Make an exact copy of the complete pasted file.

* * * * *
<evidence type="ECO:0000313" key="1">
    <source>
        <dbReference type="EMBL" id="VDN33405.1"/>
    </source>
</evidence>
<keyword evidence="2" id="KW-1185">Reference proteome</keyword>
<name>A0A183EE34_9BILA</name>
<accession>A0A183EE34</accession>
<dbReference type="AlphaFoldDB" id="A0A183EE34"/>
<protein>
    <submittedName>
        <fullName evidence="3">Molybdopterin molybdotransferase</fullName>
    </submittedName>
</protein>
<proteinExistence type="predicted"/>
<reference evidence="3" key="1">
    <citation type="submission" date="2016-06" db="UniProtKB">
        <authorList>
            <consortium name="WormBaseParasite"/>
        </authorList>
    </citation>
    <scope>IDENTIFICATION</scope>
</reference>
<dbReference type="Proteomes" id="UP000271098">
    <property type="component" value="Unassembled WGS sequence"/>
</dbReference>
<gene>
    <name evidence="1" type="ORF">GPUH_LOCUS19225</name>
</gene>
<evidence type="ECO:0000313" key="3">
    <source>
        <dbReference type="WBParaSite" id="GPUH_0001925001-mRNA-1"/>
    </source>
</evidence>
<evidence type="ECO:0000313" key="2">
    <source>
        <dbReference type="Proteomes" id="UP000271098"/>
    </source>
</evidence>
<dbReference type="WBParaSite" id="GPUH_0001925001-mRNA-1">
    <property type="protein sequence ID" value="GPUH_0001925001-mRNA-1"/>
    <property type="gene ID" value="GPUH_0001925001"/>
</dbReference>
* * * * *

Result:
<evidence type="ECO:0000313" key="1">
    <source>
        <dbReference type="EMBL" id="VDN33405.1"/>
    </source>
</evidence>
<keyword evidence="2" id="KW-1185">Reference proteome</keyword>
<name>A0A183EE34_9BILA</name>
<accession>A0A183EE34</accession>
<dbReference type="AlphaFoldDB" id="A0A183EE34"/>
<protein>
    <submittedName>
        <fullName evidence="3">Molybdopterin molybdotransferase</fullName>
    </submittedName>
</protein>
<proteinExistence type="predicted"/>
<reference evidence="3" key="1">
    <citation type="submission" date="2016-06" db="UniProtKB">
        <authorList>
            <consortium name="WormBaseParasite"/>
        </authorList>
    </citation>
    <scope>IDENTIFICATION</scope>
</reference>
<dbReference type="Proteomes" id="UP000271098">
    <property type="component" value="Unassembled WGS sequence"/>
</dbReference>
<gene>
    <name evidence="1" type="ORF">GPUH_LOCUS19225</name>
</gene>
<evidence type="ECO:0000313" key="3">
    <source>
        <dbReference type="WBParaSite" id="GPUH_0001925001-mRNA-1"/>
    </source>
</evidence>
<evidence type="ECO:0000313" key="2">
    <source>
        <dbReference type="Proteomes" id="UP000271098"/>
    </source>
</evidence>
<dbReference type="WBParaSite" id="GPUH_0001925001-mRNA-1">
    <property type="protein sequence ID" value="GPUH_0001925001-mRNA-1"/>
    <property type="gene ID" value="GPUH_0001925001"/>
</dbReference>